How Likely Are You to Get PREGNANT while still BREASTFEEDING?

You’ve just come off a rollercoaster ride of 9 months, and breastfeeding the baby you’ve been carrying is another adventure in itself. Whether or not you want to get pregnant again, you can put some space between this and the next baby.

Instead of taking the pill or choosing another method of birth control, you might wonder if breastfeeding alone can keep you from getting pregnant again after 2 months or 2 years of breastfeeding. Here’s what you need to know.

What are the chances of getting pregnant while breastfeeding?
Most importantly, exclusive breastfeeding is a good temporary form of birth control. (See how carefully we checked this?)

In fact, this form of birth control has its own name: the lactating menstrual contraceptive birth control method (LAM). (Don’t let the name fool you. Amenorrhea is simply the absence of periods.)

How good is pretty good? According to one source, only 1-2 out of 100 women who use LAM correctly during the first 6 months after giving birth may become pregnant.

If you want to be among the majority of women who use LAM and don’t get pregnant while breastfeeding, here’s what you need to do:

Practice of exceptional nursing. This means you should delay introducing solids and avoid supplementing with formula or anything else.
Nurse on request. Follow your baby’s instructions and breastfeed as often as you want – at least every 4 hours during the day and every 6 hours at night. Compression is not an adequate substitute when using LAM.
Avoid using pacifiers. Instead, satisfy your need to breastfeed by holding and nursing your baby.
Remember that for LAM to be effective, your periods (including spotting) must not return and your baby must be under 6 months old. (This is a temporary form of birth control.)

Why does exclusive breastfeeding work as a contraceptive?
This is where hormones come in, especially oxytocin. This multi-tasking hormone doesn’t just make you feel relaxed and generally happy. It’s also responsible for your let-down reflex (the feeling you feel right before milk comes out).

Oxytocin also prevents ovulation. It does this by sending signals to the brain to suppress the key hormones that stimulate ovulation. No ovulation, no pregnancy.

When your baby breastfeeds, the nipple and surrounding nerves are stimulated in exactly the right way, sending this message to your brain. Expressing milk using a pump does not have the same effect.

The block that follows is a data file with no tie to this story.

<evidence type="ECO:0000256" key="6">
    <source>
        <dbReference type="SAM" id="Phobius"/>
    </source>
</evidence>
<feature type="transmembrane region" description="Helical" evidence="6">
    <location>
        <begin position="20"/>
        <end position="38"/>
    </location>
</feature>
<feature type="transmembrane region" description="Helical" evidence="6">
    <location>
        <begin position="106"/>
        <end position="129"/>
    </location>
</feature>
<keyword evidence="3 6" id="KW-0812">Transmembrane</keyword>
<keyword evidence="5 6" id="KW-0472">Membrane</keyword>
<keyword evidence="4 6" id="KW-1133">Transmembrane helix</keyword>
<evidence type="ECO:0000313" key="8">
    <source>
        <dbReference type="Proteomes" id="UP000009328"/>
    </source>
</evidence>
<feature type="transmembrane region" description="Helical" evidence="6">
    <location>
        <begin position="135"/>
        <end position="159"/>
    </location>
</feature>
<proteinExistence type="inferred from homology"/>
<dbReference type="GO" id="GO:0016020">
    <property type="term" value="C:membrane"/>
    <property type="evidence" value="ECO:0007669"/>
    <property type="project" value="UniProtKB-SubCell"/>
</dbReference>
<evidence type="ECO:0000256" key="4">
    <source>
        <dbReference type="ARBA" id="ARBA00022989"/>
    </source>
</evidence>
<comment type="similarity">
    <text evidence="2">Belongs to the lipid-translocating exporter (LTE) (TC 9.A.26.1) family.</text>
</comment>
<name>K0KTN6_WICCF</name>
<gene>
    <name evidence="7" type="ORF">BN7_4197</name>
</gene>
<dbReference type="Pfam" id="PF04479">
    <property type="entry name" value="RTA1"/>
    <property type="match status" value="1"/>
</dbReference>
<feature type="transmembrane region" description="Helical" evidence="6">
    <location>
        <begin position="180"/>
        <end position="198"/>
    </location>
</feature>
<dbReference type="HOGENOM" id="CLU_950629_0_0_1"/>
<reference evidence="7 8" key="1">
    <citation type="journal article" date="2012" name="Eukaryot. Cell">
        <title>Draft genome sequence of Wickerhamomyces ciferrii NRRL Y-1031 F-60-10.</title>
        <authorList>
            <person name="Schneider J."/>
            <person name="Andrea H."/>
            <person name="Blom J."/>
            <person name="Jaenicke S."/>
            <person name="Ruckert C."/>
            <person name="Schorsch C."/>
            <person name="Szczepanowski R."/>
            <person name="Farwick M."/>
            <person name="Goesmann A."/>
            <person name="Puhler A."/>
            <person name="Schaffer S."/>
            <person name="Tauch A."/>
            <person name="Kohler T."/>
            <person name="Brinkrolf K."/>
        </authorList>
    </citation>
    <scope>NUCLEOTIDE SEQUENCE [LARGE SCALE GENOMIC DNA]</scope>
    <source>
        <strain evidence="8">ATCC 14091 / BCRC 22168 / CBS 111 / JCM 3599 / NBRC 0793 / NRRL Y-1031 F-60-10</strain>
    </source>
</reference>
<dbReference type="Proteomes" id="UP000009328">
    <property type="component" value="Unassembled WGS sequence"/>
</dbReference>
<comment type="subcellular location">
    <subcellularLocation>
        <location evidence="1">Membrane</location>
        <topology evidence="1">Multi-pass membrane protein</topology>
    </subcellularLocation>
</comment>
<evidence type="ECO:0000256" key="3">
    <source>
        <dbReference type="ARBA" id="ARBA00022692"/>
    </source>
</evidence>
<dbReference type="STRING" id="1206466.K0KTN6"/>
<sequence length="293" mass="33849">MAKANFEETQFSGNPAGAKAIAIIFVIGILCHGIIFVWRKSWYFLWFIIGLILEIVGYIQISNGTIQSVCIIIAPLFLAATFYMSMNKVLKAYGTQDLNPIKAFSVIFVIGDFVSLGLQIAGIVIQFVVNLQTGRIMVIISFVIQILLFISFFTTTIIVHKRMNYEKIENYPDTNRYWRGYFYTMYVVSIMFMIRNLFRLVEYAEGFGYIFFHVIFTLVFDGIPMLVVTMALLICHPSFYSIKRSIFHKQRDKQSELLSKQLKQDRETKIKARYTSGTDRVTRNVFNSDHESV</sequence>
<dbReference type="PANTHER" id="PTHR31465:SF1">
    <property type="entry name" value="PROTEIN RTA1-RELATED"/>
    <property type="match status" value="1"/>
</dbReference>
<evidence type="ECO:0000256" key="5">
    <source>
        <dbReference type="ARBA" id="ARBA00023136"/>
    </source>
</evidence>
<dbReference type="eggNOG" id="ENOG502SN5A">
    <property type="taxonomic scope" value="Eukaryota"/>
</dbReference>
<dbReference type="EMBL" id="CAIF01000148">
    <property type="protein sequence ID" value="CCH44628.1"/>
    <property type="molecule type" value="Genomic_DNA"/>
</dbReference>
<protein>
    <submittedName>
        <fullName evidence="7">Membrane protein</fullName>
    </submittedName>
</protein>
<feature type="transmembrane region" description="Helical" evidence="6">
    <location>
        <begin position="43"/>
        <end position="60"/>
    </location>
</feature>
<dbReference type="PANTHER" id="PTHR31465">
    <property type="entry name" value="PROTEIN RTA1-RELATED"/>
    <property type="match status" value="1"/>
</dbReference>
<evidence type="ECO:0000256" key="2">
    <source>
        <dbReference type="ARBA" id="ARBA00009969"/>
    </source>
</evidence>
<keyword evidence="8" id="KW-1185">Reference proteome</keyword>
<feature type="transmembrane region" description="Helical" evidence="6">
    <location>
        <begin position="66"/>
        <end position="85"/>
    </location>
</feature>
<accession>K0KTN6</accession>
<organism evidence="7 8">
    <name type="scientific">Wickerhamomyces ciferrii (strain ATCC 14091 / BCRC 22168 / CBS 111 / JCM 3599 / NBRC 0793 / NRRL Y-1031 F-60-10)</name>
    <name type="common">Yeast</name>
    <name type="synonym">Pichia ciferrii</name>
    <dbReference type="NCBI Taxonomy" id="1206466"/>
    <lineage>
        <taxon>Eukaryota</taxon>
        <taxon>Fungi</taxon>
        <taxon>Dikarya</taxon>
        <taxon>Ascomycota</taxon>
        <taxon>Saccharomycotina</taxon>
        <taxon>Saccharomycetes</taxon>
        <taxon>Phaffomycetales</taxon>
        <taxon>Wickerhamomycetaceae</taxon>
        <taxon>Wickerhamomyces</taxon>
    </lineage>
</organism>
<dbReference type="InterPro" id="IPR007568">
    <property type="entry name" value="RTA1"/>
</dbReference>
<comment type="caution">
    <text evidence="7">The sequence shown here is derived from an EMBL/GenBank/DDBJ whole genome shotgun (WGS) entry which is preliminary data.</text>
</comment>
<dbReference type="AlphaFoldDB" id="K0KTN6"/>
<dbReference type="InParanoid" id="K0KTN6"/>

What increases the chances of pregnancy while breastfeeding?
If you are breastfeeding and hope to be among the 98 percent of women who successfully use LAM as a birth control method, here are some things you should know.

You only need to breastfeed for LAM to work. If you supplement your baby’s diet with formula or even breast milk, the chances of ovulation and pregnancy increase.
The same is true for solids. Once your baby reaches 6 months and starts eating solid food, chances of ovulation increase. Some early research suggests that by gradually introducing food and gradually reducing the amount of breastfeeding, ovulation can be delayed a little longer. However, updated research is needed.
Be careful when you return to work. One study found that women who returned to work and used LAM to exclusively breastfeed their babies were more likely to become pregnant than non-working mothers who used LAM.
It may seem like a no-brainer: When you’re on your period, you’re more likely to get pregnant. However, keep in mind that some women ovulate before their first period postpartum. Others have periods before ovulation. There are no strict rules here.
What if you want to get pregnant and breastfeed?
Do you want to get pregnant but don’t want to stop breastfeeding? The good news is that even if you’re breastfeeding, your chances of getting pregnant increase as you get closer to your baby’s due date.

If you want to further increase your chances of ovulating, try a drastic change. Some people find that suddenly cutting off one nursing session instead of extending the time between feedings increases the chance of ovulation. Remember that your baby may not understand the sudden change in his feeding schedule.

No need to breastfeed your baby: You can breastfeed and prepare for your next pregnancy at the same time. After most breastfeeding moms return to work or a full night’s sleep becomes a reality, ovulation begins and periods begin again.

not yet? Hang in there – most people know that their period starts between 9 and 18 months after giving birth, even if they’re breastfeeding.

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